By Nancy Maddox, writer
Jordann Coleman’s first child, Sasha, was a completely healthy baby girl. She took her home from the hospital after a one-night stay and never looked back. When she was expecting her second child, she said, she had the same great pregnancy and very easy delivery. Her son, Carter—now two months old—“came out with all ten fingers and toes and he was beautiful.”
Given her past experience, Jordann was surprised when her pediatrician called the day before Thanksgiving, when Carter was just four-days-old. “I thought it was a courtesy follow-up call,” she said. But that notion was quickly dispelled: “He asked me a few questions and told me that something had showed up on Carter’s newborn screening test. He told me the name of the disease, and, of course, it was something I had never heard of. It was the first case he had seen since medical school.”
Carter had a presumptive positive for maple syrup urine disease (MSUD), a genetic disorder that disrupts the breakdown of three branched-chain amino acids (protein building blocks). If babies with MSUD aren’t placed on a special low-protein diet soon after birth, these amino acids build up in the body and one of them, leucine, acts as a toxicant, causing irreparable mental impairment.
The physician advised Jordann to pack a bag and rush Carter to the Stanford University School of Medicine, Medical Genetics Program, an hour away from the San Francisco suburb where the family lives.
“It was almost Thanksgiving, and we had family in town,” said Jordann. “My husband was out doing errands.”
Jordann asked her brother and sister to take care of Sasha and followed the doctor’s orders. When she and her husband arrived at the emergency department, she said, “They were waiting for us.”
“Days 4 to 7 is when symptoms begin, and we were at Day 4. They did a blood test and told us Carter’s leucine levels were the highest they had ever seen. We needed to start treatment right away.”
Carter was admitted to the hospital, hooked up to an IV and started on a special low-protein formula. Jordann and her husband, Andre, spent the night in the hospital.
She said, “We had just gotten over the happiness of having our new son. Hearing that it was something genetic really caught us off guard. We’re thinking we’re two healthy people and we have an older daughter who has no problems. It was hard for us to wrap our head around it. It was very, very emotional.”
Neither parent slept that night. The next day Carter was hooked up to an EEG machine to monitor his brainwaves, as his movements led doctors to suspect he might be having seizures.
Jordann said, “We couldn’t hold him. He had little electrical nodes attached to his head. That was one of the hardest things for me to see.”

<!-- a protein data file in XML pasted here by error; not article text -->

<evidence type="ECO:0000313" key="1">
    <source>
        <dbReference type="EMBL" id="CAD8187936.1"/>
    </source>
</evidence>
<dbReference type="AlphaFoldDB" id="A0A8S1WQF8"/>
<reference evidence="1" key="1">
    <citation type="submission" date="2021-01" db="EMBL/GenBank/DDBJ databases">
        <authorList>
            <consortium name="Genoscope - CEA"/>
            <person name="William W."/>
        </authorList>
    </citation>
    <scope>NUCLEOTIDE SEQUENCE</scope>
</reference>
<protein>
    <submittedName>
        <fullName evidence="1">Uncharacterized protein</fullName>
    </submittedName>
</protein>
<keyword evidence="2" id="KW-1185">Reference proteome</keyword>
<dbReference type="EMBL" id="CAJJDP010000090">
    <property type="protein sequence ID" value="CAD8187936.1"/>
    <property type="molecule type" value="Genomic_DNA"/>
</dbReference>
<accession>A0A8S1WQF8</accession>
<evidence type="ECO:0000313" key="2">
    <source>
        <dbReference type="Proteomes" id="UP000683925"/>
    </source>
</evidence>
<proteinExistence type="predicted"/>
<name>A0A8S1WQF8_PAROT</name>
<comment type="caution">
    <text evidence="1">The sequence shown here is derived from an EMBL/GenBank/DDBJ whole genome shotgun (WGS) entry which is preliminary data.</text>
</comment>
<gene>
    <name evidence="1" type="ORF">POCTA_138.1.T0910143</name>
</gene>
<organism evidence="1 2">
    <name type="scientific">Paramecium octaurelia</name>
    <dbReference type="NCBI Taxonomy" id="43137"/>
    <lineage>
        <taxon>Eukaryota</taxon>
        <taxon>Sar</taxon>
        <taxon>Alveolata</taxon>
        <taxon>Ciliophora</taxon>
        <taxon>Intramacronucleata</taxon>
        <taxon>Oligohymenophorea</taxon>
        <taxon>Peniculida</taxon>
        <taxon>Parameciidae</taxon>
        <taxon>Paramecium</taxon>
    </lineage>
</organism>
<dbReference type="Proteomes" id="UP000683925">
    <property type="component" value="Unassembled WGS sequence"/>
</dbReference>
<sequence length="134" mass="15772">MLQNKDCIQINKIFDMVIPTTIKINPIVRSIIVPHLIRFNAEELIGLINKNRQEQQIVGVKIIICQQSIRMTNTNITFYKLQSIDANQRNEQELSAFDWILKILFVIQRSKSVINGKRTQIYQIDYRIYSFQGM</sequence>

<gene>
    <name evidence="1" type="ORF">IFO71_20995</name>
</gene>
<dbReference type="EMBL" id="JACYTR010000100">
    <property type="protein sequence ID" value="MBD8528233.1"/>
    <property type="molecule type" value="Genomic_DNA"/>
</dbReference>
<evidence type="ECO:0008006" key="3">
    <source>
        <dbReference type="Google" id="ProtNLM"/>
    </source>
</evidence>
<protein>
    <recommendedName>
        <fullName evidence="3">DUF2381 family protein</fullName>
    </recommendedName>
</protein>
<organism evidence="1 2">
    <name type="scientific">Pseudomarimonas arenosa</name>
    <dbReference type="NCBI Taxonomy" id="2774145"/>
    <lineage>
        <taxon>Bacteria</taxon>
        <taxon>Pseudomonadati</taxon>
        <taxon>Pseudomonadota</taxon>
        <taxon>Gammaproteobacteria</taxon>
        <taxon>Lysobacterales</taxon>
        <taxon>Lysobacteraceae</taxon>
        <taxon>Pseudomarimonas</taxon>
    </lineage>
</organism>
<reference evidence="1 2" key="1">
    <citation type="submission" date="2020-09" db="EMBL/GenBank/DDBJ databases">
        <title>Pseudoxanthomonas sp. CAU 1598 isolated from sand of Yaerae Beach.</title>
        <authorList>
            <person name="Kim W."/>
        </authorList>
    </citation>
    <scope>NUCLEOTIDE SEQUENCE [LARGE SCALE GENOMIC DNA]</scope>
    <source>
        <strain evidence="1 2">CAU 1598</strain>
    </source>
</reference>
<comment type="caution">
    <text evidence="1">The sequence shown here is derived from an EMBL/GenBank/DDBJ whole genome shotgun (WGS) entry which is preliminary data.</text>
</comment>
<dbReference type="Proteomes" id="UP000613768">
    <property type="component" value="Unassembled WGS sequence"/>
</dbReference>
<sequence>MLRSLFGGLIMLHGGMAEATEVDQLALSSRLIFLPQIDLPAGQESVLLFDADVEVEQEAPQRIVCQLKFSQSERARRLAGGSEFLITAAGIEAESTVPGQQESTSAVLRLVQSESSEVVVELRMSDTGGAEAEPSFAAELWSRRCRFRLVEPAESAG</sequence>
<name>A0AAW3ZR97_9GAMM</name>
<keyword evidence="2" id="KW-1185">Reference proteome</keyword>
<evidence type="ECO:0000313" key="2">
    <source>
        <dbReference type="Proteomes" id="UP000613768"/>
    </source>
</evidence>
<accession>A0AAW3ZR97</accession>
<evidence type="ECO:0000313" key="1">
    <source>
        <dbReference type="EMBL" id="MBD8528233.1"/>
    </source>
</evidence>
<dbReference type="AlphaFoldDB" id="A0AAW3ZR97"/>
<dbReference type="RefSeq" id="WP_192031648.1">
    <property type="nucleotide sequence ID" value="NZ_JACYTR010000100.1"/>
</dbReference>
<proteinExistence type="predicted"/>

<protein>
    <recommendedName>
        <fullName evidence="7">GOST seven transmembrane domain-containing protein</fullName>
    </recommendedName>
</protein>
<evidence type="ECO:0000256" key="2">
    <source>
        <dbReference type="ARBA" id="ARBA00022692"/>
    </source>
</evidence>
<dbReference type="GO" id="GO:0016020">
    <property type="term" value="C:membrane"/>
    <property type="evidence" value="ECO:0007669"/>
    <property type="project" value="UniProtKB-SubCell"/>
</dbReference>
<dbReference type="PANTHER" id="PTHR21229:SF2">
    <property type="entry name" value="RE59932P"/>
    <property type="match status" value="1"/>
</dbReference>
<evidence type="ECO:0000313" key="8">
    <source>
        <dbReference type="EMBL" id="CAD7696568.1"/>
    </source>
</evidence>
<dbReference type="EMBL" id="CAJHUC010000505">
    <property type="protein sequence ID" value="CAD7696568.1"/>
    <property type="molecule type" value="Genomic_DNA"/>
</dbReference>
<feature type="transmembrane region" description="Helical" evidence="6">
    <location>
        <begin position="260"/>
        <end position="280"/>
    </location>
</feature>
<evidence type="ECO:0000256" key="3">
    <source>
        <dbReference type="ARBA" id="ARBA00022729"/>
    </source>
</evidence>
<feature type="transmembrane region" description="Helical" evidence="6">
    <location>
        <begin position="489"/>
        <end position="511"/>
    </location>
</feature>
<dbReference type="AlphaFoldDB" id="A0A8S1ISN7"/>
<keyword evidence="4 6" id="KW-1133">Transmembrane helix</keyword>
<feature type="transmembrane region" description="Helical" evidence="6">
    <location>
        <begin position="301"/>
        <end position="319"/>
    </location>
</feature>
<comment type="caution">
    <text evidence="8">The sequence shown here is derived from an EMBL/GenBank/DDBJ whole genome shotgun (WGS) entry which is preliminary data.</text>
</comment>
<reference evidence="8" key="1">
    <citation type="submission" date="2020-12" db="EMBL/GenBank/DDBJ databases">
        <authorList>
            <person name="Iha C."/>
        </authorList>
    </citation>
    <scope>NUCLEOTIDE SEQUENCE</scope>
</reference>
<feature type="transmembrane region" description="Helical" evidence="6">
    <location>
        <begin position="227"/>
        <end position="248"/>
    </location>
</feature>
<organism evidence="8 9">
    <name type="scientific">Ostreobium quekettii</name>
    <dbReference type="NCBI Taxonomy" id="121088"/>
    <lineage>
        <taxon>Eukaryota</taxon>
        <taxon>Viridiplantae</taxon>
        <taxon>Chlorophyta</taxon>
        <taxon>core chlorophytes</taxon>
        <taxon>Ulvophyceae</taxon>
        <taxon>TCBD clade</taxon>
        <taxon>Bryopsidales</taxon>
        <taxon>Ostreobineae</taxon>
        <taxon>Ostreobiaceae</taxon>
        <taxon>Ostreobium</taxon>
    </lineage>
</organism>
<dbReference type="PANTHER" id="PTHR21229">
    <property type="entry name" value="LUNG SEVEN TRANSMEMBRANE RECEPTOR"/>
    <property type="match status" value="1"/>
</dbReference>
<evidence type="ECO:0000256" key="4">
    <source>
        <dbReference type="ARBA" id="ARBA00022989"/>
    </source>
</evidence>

Fortunately, the machine showed no signs of seizures and, after 24 hours, he was unhooked. New blood tests showed Carter’s leucine levels were dropping, but “we weren’t out of the woods yet,” said Jordann.
On Day 3 at the hospital, the new parents spoke with a medical geneticist who told them that, when Carter was admitted to the hospital, he had been just a couple hours away from slipping into a coma.
“That was frightening,” said Jordann, “because newborns sleep a lot. How would we know he was in a coma and not sleeping? It clicked in how serious this could have been. I thought, ‘Thank God our pediatrician got the call when he did and he was able to get in touch with us and we were able to get to the hospital in time. Thank God everything happened when it did. Thank God the California public health lab that ran the screen didn’t close early for Thanksgiving.’”
The neonatal intensive care unit was Carter’s home for the next month, as staff continuously tweaked his diet and gradually introduced breast milk to see how much he could tolerate. When he was finally discharged at the end of the month, he came home with the feeding tube, as he still lacked the stamina to eat sufficiently with a baby bottle.
“As of right now,” said Jordann, “he’s doing great. We test his blood every week. He’s getting about half breast milk and half formula. He’s growing well, he’s eating everything. He looks like a completely normal baby. He just melts your heart.”
In fact, said Jordann, “We don’t remember our daughter doing as much smiling and cooing at his age as he does. He’s doing really, really well.”
Although life is still a juggling act—with precisely measured feedings every three hours—Jordan said she is thankful. “The more I learn about the public health labs and newborn screening, the more amazed I am. I’m so happy and thankful that his disorder is one they test for. I’m sure it wasn’t one of the initial newborn screening tests; at one point they added it on, and I’m so thankful they did. It’s just amazing what can be accomplished. Newborn screening is a great program. I can’t thank them enough for everything they do.”